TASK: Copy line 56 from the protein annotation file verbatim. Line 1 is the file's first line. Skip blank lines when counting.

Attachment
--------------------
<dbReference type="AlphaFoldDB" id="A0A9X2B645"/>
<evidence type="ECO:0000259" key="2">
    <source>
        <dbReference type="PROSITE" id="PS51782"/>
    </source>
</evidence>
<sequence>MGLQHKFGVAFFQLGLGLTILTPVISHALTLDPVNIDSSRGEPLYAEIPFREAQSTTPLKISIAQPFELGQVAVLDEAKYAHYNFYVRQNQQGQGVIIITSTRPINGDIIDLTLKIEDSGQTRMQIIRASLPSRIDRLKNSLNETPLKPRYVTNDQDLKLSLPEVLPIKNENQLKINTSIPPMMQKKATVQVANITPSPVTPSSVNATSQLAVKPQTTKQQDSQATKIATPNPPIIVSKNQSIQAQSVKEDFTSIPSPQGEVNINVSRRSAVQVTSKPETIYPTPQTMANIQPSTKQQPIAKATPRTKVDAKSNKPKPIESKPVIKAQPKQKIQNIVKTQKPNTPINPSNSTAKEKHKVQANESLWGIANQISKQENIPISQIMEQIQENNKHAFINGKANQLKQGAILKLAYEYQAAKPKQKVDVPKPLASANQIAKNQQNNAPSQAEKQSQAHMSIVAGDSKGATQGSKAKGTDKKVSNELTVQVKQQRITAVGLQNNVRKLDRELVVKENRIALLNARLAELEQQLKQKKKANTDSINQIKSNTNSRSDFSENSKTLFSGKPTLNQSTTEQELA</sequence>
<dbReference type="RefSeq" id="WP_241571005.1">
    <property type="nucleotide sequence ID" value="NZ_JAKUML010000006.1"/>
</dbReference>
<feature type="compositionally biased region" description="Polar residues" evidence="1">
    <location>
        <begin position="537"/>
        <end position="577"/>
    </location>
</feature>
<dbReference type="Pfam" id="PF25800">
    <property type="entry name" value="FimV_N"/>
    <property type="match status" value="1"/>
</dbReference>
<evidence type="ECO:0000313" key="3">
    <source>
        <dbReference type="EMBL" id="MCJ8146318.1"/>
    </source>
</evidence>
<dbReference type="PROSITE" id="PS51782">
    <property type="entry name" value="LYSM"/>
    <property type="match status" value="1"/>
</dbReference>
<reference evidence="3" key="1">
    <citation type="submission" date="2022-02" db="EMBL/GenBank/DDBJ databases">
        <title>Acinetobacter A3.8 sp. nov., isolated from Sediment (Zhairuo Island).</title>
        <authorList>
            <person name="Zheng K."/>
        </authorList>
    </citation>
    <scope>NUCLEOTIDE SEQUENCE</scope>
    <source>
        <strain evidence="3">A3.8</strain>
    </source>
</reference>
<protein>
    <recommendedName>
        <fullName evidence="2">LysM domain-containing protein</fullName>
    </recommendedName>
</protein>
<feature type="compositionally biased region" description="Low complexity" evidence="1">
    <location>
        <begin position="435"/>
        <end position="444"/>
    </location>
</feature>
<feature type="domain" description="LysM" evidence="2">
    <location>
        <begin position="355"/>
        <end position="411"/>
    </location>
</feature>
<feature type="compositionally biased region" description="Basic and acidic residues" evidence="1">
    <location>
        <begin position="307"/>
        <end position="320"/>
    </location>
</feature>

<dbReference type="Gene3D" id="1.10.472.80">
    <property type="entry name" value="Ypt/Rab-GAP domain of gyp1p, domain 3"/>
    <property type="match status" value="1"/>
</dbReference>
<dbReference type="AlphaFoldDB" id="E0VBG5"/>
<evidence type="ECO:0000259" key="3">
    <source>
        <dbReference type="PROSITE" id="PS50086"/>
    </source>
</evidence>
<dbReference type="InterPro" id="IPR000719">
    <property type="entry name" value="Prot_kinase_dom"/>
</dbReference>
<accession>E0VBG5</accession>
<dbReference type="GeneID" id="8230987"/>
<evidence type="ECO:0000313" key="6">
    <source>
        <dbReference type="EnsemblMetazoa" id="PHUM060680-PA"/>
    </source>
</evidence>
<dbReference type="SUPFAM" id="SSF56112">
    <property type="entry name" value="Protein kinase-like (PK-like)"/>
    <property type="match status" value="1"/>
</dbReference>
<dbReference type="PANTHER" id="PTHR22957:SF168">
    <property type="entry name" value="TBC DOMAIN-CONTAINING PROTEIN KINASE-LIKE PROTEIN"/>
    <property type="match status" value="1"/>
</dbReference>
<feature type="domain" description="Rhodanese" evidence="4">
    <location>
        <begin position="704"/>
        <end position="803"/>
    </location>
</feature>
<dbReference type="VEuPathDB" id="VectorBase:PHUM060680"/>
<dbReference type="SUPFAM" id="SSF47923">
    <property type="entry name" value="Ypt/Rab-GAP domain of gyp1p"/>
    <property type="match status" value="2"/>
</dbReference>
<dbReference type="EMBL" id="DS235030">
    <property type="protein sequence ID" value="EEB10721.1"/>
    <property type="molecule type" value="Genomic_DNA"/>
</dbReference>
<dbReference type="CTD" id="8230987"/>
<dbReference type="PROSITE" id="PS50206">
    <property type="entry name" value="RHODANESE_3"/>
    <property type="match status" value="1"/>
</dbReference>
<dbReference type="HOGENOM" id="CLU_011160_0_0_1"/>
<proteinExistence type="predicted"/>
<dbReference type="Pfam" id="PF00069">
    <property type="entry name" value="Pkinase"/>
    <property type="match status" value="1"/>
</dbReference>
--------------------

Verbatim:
        <end position="411"/>